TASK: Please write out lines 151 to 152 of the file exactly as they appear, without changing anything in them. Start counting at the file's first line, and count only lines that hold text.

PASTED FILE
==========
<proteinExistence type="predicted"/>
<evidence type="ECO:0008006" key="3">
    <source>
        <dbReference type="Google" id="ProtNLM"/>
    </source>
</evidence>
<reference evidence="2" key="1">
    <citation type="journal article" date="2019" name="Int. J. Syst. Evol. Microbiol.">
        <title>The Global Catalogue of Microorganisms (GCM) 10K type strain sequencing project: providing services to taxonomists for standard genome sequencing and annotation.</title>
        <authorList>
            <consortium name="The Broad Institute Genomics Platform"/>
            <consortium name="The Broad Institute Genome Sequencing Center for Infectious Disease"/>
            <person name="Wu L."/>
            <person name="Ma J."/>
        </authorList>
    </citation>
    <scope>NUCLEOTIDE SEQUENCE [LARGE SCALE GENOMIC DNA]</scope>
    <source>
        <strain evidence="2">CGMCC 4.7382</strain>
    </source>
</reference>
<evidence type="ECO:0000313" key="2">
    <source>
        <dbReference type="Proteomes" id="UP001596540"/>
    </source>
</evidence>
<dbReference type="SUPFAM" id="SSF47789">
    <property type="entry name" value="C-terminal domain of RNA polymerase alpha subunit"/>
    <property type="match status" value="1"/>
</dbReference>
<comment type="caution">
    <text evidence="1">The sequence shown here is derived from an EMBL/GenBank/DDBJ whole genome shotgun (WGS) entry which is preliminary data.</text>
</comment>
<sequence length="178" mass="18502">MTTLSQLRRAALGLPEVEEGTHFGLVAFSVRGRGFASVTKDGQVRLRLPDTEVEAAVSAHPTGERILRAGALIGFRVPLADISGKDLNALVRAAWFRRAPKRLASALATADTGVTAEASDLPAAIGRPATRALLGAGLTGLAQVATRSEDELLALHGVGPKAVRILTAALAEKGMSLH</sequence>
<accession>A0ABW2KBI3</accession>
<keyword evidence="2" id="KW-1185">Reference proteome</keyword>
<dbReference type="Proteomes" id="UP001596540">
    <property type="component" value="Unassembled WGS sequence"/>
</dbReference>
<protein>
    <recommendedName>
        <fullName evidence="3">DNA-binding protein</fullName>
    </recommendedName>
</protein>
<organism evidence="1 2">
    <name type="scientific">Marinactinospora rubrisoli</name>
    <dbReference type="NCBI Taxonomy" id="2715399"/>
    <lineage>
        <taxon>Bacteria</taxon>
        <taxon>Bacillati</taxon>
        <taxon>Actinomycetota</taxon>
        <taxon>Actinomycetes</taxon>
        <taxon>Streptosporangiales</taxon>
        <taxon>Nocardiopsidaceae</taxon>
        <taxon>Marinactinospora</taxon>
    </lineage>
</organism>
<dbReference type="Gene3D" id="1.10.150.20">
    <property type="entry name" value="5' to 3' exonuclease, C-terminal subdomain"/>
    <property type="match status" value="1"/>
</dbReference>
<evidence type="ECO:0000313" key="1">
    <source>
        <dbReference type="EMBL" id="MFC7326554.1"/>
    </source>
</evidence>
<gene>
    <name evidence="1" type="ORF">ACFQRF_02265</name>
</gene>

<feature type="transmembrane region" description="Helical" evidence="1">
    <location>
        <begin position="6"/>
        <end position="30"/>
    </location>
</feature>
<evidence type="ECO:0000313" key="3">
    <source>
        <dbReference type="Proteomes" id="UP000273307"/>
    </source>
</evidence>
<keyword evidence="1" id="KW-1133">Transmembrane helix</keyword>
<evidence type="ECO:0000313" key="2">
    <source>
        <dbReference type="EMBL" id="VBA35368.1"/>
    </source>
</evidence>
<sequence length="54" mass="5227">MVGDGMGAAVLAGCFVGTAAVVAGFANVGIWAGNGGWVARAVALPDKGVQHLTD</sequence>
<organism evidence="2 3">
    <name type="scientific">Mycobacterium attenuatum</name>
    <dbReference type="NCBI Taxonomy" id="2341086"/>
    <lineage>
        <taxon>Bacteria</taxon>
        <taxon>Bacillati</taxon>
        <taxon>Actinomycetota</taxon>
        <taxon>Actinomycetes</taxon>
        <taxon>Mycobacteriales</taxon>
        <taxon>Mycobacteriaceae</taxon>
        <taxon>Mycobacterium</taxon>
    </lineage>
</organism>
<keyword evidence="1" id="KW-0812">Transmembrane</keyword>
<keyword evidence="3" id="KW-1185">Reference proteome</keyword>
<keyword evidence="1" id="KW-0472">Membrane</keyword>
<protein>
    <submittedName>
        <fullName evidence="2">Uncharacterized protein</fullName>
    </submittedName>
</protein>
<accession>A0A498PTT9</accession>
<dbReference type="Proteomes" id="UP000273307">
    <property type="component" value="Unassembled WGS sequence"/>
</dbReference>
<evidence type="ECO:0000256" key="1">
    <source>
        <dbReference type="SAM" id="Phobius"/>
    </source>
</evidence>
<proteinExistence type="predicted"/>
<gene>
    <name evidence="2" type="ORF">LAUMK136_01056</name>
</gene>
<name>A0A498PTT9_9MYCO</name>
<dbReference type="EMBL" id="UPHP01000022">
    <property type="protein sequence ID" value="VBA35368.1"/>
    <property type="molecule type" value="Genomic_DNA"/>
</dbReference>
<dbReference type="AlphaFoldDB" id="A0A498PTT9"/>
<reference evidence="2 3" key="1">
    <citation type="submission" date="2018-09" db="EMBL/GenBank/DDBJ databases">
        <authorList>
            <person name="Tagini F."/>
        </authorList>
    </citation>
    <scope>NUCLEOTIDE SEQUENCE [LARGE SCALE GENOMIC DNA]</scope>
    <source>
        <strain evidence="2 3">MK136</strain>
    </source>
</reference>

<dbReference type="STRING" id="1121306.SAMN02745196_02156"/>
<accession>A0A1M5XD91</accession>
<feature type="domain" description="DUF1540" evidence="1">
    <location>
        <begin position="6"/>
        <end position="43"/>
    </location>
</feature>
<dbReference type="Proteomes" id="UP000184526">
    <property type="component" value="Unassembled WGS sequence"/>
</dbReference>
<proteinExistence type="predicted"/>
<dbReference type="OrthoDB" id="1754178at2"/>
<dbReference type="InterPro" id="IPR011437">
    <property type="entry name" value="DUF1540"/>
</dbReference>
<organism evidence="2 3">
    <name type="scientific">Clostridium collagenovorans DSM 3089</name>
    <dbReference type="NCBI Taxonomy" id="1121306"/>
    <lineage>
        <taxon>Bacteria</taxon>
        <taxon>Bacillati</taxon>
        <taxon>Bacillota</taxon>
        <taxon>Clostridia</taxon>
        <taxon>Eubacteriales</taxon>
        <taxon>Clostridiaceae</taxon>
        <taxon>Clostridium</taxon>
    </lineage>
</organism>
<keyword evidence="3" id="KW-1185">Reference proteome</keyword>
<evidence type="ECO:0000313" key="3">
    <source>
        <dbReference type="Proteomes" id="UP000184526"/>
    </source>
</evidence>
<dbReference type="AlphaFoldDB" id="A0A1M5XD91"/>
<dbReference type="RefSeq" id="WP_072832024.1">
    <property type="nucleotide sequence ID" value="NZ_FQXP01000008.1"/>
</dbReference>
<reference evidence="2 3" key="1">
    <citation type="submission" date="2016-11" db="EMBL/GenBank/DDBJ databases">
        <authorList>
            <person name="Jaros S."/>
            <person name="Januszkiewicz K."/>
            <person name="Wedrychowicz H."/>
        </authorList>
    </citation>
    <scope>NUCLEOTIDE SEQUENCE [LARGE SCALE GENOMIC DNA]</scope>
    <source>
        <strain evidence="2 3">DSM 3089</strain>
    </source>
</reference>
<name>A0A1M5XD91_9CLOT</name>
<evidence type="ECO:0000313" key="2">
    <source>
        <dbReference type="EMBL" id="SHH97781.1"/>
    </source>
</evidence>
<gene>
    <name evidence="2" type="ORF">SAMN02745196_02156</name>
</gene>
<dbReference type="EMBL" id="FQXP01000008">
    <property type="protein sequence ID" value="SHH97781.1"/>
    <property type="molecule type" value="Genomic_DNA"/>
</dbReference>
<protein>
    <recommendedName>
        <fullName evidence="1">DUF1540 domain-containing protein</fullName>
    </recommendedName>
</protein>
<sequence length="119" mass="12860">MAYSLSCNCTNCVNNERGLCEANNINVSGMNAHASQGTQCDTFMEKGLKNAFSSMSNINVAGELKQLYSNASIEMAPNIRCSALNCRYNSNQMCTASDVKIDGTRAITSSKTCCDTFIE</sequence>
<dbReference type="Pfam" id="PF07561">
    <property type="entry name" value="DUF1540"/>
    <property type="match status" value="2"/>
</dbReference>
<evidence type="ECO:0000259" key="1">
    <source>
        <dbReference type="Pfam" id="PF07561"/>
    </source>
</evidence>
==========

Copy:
<dbReference type="OrthoDB" id="1754178at2"/>
<dbReference type="InterPro" id="IPR011437">